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The view out those huge windows is of a construction site, which may be in keeping with the broader theme, though I suspect that is purely coincidental.

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With just one open-plan space, other than the modern and dark bathroom, it would be perfect for one person. Sadly, however, we are two persons so we will move on.

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Home

Thursday 22 July 2021 – London.

It’s hot, too hot for me. I am wired and tired after a long couple of weeks and the past few nights have been intolerably hot. London summer hot, thick and far too warm for houses built 120 years ago. Sleep has been hard to find for the last seven nights and it’s showing in my mood, which has not been the best. Eleanor has gone to bed (not due to my mood) and I am sat here in the backroom of her house in Walthamstow drinking wine and pondering bed but knowing I will just lie there sweating, with an aching hip or knee or ankle, or some rotating combination of all three, just like last night and nights previous. A part of me is saying what is the point of going to bed? Wine seems like the best solution right now, but shit, I have to make some effort to ‘attend’ the last day of work tomorrow. I have one last document I said I would write…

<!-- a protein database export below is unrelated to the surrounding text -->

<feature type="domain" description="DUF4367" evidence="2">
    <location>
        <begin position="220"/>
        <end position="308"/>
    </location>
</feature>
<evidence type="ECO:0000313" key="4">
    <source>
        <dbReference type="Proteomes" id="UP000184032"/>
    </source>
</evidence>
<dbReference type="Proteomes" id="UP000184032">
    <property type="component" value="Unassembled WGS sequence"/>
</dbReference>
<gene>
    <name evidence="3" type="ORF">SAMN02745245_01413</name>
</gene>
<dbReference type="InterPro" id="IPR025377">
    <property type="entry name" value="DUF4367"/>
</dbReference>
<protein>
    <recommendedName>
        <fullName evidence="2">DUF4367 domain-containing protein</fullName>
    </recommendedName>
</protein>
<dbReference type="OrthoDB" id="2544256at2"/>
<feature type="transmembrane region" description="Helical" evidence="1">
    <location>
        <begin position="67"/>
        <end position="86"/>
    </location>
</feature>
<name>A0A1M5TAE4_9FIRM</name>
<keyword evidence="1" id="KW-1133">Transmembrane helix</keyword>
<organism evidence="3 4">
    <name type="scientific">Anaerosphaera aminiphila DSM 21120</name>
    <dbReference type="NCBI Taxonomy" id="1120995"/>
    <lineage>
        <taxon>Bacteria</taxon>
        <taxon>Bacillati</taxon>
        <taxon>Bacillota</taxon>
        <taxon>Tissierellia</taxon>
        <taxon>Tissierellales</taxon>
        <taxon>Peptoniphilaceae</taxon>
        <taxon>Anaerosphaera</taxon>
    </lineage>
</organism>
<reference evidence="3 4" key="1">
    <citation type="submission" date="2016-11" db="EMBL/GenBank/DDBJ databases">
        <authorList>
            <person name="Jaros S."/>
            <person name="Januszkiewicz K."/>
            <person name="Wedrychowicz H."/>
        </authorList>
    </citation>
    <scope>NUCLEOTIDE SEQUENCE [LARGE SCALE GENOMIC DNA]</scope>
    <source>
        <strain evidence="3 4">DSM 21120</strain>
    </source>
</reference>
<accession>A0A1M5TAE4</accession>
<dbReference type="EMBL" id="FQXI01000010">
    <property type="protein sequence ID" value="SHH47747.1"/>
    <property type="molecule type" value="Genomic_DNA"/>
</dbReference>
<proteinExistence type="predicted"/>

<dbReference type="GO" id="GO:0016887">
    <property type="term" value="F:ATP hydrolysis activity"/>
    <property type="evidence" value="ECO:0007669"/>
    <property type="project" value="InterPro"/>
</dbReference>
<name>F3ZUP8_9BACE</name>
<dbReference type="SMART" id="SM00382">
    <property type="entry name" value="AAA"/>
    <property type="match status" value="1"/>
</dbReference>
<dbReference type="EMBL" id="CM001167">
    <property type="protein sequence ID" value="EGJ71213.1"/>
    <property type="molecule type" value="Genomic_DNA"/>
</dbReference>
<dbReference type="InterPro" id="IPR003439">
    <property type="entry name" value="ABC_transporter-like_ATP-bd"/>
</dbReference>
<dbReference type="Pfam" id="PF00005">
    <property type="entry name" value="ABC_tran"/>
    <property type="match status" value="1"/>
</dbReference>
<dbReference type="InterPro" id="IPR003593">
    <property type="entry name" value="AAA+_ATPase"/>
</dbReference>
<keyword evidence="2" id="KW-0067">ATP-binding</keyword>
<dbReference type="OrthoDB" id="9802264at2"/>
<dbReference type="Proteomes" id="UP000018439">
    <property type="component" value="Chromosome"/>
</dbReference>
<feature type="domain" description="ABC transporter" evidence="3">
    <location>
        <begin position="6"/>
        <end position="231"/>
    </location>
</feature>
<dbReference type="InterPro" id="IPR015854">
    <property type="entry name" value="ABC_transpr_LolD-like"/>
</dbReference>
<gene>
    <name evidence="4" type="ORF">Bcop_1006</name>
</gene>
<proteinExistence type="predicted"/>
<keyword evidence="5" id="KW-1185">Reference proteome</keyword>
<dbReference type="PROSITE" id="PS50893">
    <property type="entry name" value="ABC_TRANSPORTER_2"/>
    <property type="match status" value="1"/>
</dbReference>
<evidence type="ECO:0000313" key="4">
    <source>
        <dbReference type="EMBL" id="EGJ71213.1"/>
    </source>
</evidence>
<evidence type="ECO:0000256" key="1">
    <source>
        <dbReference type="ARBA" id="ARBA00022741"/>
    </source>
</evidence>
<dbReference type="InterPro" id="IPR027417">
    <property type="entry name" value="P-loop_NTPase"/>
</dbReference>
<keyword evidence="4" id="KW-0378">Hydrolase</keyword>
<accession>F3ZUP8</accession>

I was slumped on the sofa, listening to music and staring at the wall in front of me when I realised what was on that wall in front of me. This started me reflecting on what this room contains and what it all means to me. My laptop was on the floor playing music so I picked it up and wrote this.

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Directly in front of me is Eleanor’s tiny desk, she finished her last contract at the end of June and her monitor is now in the loft with a bunch of possessions we are leaving here. Resting on the desk is a map of Auckland with pins and post-its and highlighter marks showing where my family live, the bits we have visited and places we could consider living in. An orientation map; we have visited three times, but I do the driving, and well, if you aren’t driving do you need to know how you get to places? I think this map has been helpful for Eleanor to better understand the layout of the city.